Canada will ban asbestos use by 2018, in what many health advocates hail as a victory for public health, albeit one that is long overdue. The federal government’s move is aimed at eventually reducing the rate of asbestos-related diseases. The hard work lies ahead, though, as the country deals with the deadly legacy of asbestos that exists in everything from homes and hospitals to elementary schools and universities.
“When it comes to asbestos, the science is … very clear,” Health Minister Jane Philpott said at a news conference Thursday. “We are taking action on this now to protect future generations of Canadians.”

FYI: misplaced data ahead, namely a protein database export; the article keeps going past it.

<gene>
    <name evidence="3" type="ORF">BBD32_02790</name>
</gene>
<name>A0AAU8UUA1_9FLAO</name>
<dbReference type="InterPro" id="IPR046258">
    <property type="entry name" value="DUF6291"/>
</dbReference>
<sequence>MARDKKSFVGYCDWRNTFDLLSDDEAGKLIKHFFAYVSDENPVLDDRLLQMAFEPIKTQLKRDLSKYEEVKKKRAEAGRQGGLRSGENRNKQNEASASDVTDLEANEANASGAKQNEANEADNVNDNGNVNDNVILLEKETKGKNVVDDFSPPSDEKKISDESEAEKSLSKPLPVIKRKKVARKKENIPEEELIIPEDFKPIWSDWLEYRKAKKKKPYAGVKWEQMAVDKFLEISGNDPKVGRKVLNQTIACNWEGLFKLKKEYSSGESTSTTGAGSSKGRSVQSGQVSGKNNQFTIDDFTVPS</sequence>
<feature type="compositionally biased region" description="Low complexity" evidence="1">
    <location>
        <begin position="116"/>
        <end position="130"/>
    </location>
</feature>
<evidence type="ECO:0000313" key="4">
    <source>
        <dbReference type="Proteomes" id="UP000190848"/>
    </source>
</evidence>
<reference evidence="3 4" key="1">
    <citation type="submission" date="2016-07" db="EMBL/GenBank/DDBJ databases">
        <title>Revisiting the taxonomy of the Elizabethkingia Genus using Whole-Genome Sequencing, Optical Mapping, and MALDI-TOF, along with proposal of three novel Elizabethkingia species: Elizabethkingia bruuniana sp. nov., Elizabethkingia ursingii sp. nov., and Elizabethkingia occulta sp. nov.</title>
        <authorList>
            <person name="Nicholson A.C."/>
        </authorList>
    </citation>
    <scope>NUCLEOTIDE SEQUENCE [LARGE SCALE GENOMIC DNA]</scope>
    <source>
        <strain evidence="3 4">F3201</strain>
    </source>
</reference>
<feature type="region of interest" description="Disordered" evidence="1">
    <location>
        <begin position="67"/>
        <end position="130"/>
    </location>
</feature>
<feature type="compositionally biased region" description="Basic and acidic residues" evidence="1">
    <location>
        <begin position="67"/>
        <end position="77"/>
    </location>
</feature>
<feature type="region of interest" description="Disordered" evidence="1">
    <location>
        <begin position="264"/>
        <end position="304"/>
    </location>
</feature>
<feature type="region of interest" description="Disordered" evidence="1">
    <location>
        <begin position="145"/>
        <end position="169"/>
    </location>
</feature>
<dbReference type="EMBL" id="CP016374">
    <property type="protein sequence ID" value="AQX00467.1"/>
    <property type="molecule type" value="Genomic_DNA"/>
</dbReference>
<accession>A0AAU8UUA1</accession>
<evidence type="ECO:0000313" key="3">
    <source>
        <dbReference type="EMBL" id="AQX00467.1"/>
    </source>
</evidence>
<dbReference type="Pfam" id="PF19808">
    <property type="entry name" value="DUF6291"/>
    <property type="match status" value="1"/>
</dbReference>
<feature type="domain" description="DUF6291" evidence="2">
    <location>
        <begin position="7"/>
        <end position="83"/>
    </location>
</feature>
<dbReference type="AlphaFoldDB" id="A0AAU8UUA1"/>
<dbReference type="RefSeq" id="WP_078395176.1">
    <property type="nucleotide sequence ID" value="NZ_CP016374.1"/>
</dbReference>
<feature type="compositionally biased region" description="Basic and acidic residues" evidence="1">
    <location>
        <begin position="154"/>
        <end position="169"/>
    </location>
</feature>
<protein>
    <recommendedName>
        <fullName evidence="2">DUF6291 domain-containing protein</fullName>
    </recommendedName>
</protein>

The announcement comes after years of Globe and Mail coverage on the health impact of asbestos exposures, risks which had been played down by previous federal governments. Last week, The Globe reported on new annual numbers showing that asbestos remains the top cause of workplace deaths in Canada.
The decision brings Canada in line with more than 50 other countries, that have banned the known carcinogen and comes after decades of lobbying from health experts, labour unions and those who have lost family members to asbestos-related diseases.
Canada began mining asbestos in the 1870s, and became one of the world’s largest producers, before its last asbestos mines closed in 2011. Thursday was a bittersweet day for Michaela Keyserlingk, whose husband of 47 years died in 2009 of mesothelioma, after exposure as a cadet in the Canadian navy.
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